In the next few weeks, I'll be working on a few overdue short stories; one of them is expanding my short story "Lookout" (that had appeared briefly on Figment). A brand new lit mag, founded by one of my MFA fellows, Alan, is called Tripod Cat. The neat thing about this mag is that all the stories are published as audio files. If you've got some free time, have listen of Issue 1's poetry and prose - they're so good! After "Lookout" is polished and ready to roll, I'll be recording it - hopefully overcoming my dislike of hearing my recorded voice. I'll do my best, haha.


My heart has been set on wishing. There's something I want very much, and it really doesn't have much to do with patience of perseverance. It's a shot in the dark, a hope to long for. And I'll find out if it comes true soon. I cleaned my room yesterday in an effort to distract myself; there's something relaxing about being in the mood to clean, sort, and explore the treasures lying hidden in your space. I have three book shelves in my room, with the middle one being a tad bit shorter than the other two. On it I have my Apollo bust and a bunch of very tiny books that can't fit on a normal shelf. There, while dusting, I rediscovered the tiny book called Wishing: Shooting Stars, Four-Leaf Clovers, and Other Wonders to Wish Upon compiled by Gloria T. Delamar.

I'm not surprised to find this little book again. While, at the ripe age of twenty-two (almost twenty-three!), I still feel adventuresome when I try a new flavor of potato chips or go on a new theme park ride. However, there are things I love that I think I'll always continue to love. I guess wishing has always fascinated me. Who hasn't wished? Like any other kid, I used to think of what I would wish for if I stumbled upon Genie's lamp. But lamps are rare treasures to find. They're buried in caves or under the land at the bottom of the sea. Genies don't want to be found; they're rather lazy and quite content to spend eternity lounging on plush pillows and watching the travel channel. So how do normal people wish? Well, my book tells me that you can just about wish on anything - but there are rules. And they're rather intriguing. So for this post, I'd thought I'd share some of my favorites from the book:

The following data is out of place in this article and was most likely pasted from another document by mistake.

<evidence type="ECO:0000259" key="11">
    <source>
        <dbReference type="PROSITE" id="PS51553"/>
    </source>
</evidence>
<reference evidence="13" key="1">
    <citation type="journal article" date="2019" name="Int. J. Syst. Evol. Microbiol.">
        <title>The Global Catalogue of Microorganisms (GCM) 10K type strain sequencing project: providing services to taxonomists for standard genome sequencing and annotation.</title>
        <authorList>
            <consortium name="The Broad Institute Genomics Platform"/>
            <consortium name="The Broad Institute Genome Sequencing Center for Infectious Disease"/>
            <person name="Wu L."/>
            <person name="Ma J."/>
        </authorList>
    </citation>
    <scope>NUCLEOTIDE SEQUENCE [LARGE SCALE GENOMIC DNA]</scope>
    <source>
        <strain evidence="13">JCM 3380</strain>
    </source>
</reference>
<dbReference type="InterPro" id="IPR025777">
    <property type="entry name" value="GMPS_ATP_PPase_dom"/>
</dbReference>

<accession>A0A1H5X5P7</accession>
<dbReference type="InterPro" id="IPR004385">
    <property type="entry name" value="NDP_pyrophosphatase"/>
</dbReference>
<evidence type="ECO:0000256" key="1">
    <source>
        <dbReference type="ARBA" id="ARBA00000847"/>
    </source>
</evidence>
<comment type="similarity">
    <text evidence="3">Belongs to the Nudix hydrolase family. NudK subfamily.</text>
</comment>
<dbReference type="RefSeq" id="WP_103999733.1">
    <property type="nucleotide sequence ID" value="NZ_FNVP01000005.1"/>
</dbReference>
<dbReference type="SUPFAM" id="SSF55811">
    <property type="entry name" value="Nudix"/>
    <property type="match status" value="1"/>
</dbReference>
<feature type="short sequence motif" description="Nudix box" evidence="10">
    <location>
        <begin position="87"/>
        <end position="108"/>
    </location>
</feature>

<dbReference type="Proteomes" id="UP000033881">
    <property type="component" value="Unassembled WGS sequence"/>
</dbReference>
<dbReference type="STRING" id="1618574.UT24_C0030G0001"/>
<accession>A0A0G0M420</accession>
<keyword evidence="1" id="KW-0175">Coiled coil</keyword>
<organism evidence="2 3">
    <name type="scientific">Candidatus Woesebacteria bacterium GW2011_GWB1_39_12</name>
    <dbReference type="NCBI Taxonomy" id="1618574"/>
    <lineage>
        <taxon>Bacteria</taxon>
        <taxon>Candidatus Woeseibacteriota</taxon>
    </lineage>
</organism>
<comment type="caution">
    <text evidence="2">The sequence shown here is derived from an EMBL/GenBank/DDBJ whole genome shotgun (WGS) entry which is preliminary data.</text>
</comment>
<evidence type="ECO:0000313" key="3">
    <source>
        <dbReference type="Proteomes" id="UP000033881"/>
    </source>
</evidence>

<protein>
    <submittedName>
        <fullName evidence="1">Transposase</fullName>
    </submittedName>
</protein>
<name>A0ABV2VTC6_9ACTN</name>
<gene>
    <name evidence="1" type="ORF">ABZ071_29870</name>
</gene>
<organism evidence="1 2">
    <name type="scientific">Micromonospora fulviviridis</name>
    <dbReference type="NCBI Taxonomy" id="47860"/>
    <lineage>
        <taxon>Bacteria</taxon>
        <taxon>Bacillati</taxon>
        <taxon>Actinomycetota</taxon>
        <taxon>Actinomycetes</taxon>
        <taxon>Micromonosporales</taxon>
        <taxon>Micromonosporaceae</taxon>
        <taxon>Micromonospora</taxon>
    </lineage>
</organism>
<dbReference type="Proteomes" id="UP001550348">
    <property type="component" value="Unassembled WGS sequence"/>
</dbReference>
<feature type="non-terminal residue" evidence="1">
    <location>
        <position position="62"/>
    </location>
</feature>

"If an acorn falls while you're standing under an oak tree, pick it up, turn it around three times, and make a wish. To make the acorn's magic stronger, place it in a windowsill for three days."

Lightning Bug

"If you catch a lightning bug (also called a firefly or glowworm), place it on the back of your ring finger, as though it were a ring, and wish for a jewel. If the bug glows, you'll get your wish; if it flies away before glowing, you won't."

White Rabbit Night

"'White rabbit night' - the last night of a month - happens twelve times a year. If you say 'white rabbit' three times - sometime after midnight, and before you speak to anyone - you may make a wish for good luck for that month."


"If you're passing under a trestle just as a train goes overhead, make a wish."

Interesting, eh? There's quite a bit of them in this book and it's nice to see that every culture has some kind of wishing tip or trick. But I'm always wondering: why is that we feel the need to wish on something? Perhaps it is because we really do believe that inanimate objects or concepts have power of their own. Maybe a fallen leaf can carry our wishes higher than the words that echo in our heads. What do you think?

The rest of my afternoon will be full of busy work, a lot of thinking, and indulging in some sweets. I confess I haven't made a wish on anything yet. I can't decide if I want to, even if such little folk tales and tips are fun to read about. I might keep my wish inside myself and keep it warm. Maybe, each time I realize it, it'll burn hotter than the summer air.

Photo from Tumblr